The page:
• If you are concerned that the (formula based) marks may be lower than what you are hoping to achieve, and if they are ever looked at in the future (probably at your post-grad level or something), it may not be in your best interest to skip an exam, well, let me put it this way. Everyone is going to be aware that we were the graduating class of COVID-19 and will make their opinions on our marks and performance keeping in mind that it may not be truly indicative of who we are. So, it doesn't matter, even in the long run.

It is crucial to keep in mind that you may be in a different boat than me. If the following cases apply to you, it makes little sense to skip the exams:

  • You have a conditional offer of admission, and your institution isn't going be flexible with the conditions/ your formula based grades do not meet your requirements.
  • Your admission is dependent on cut-offs, and you will not achieve it with the formula based marks.

I feel that unless your marks have any tangible impacts, it makes no sense to write an exam for the fun of it, and let's be honest, do we want to study for another exam, or in some cases, 3/4/5 of them?


Edit [uploaded at 3:08 PM, 17th June, 2020]


So what should we do now?


  1. If your exam results have absolutely no consequence on your admission into a college, do not write the exam.
  2. If you wish to write an exam, to 'do better', despite not actually being dependent on those marks for anything tangible, ask yourself if you really NEED to, and not whether you WANT to! There is a difference; Remember, that you can potentially transmit or contract the virus to and from the number of candidates attending, and the examiners, who have their own families :)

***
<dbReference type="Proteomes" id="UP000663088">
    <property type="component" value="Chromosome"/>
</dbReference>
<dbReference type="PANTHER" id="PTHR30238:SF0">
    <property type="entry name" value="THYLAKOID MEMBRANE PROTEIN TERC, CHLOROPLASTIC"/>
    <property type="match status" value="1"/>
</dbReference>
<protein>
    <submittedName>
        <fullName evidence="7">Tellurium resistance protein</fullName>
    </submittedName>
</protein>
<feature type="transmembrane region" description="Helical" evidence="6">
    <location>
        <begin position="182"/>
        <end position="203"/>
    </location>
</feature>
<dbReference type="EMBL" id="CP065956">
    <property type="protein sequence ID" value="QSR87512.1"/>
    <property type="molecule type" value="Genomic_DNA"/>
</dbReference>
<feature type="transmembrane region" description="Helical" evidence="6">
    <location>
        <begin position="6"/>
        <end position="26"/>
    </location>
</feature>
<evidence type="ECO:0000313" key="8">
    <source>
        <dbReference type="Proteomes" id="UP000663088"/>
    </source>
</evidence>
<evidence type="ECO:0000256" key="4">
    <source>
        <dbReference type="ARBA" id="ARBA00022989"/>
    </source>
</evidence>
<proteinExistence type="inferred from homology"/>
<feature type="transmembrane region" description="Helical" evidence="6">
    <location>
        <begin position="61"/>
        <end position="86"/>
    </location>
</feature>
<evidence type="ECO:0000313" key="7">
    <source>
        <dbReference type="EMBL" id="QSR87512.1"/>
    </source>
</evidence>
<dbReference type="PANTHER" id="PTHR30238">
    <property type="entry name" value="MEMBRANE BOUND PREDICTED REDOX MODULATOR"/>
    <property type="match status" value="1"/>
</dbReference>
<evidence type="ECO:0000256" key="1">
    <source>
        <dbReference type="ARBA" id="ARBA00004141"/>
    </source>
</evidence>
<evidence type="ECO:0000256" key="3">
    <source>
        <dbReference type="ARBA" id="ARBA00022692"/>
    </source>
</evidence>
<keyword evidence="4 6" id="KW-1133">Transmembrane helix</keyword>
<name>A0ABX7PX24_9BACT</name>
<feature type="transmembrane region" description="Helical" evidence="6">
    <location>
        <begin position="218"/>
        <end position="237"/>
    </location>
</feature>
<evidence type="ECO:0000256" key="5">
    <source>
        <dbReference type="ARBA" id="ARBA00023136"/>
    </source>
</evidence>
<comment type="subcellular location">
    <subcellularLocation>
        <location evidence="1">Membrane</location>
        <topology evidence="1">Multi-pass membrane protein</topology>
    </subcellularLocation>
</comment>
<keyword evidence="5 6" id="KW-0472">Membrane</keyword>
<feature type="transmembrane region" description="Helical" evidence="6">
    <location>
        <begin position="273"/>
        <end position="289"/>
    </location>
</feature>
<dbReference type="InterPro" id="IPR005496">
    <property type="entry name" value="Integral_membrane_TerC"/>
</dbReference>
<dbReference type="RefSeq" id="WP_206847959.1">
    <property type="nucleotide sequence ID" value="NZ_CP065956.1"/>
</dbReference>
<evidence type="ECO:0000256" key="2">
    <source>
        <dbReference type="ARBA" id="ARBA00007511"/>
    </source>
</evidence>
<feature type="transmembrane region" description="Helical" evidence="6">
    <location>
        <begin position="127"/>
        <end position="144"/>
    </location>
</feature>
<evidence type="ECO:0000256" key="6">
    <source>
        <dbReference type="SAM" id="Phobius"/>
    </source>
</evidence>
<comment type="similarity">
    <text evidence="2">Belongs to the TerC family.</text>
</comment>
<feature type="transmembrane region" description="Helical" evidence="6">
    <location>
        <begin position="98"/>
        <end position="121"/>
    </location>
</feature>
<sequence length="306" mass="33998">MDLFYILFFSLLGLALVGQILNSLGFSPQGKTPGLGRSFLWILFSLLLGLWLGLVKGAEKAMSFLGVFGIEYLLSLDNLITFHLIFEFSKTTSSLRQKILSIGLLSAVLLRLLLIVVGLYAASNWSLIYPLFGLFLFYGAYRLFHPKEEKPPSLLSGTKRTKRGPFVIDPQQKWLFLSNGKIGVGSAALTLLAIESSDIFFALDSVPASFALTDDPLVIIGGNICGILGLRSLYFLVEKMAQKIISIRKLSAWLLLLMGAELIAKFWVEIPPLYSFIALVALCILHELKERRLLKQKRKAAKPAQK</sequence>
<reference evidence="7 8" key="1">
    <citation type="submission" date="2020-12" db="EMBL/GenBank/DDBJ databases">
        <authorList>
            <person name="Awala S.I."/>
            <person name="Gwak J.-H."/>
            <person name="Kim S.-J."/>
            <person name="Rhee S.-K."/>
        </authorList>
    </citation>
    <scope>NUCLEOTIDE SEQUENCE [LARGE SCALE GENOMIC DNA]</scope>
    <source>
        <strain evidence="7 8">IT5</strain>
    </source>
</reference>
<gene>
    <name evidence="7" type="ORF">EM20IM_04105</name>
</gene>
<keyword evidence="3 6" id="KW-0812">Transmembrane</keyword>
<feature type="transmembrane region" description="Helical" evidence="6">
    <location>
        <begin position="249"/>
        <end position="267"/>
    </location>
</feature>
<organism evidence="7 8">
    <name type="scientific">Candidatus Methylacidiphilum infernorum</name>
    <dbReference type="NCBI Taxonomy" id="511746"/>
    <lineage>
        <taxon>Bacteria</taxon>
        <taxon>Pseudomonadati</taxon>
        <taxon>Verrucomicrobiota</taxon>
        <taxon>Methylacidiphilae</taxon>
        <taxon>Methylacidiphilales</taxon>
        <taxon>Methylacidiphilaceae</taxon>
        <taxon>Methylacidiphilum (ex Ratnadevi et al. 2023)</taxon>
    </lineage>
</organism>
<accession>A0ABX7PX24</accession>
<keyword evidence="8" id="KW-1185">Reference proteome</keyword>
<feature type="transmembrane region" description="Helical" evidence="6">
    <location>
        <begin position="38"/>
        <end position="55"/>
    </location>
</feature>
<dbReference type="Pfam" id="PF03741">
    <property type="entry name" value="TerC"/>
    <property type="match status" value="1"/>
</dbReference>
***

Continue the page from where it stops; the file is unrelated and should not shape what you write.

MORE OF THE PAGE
3. If your future (college) depends on these marks, wait till the formula methodology is published and calculate your marks. It should be shared with schools on June 20. Push you school to share your marks (or at least an estimate) as soon as they can, to provide clarity. Make a choice based on whether your estimated aggregate or subject-wise marks suit your needs/ conditional offers/ cut off lists.



What do you think? Leave a comment below!







Comments

  1. Good job bro! This is really helpful.

    ReplyDelete
  2. What you say makes a lot of sense. However the decision to call off the exam will not be an easy one. The assessment methods of the international curriculum are very different. Calculation of internal assessment may vary across schools. So the Council understandably is in a bit of a quandary!

    ReplyDelete
    Replies
    1. Fair point regarding the Council being in a bit of a quandary! However, when all other Boards have done it, as early as 3 months ago that too, isn't it finally time for CISCE , CBSE and other Indian Boards to do the same?

      Although the assessment system is different, it's still, to a certain extent defined and uniformly practised by schools, and so is the case with the CISCE. Yes, there will be differences from school to school but that is overlook able if one sees the larger picture, and the health related concerns! The lack of communication and prompt decision making abilities is just adding to the stress of students across the country, many of whom are coming from families already under stress and anxiety because of loss of income/ employment in the family. How much longer can we push through this? :)

      I must add that I am happy and welcome the Council's decision to make exams optional. Using COVID-19 lingo, I hope that 'non-essential' students (as I like to call them), i.e. for those who these marks do not matter (if you're in tenth grade/ already have a firm offer of admission for uni/ your formula based marks are satisfactory for your uni), do not turn up at the exam hall! Let's make it safer for the 'essential students', and our examiners to turn up and reduce the risk of spreading the disease.

      Delete
  3. Fabulous!!! Well written, super clarity of thought, articulated perfectly. Extremely valid points raised on the futility of judgement by marks alone. You rock my friend!

    ReplyDelete
    Replies
    1. Thank you for your kind comments and encouraging words, Mr. Haydon!

      Delete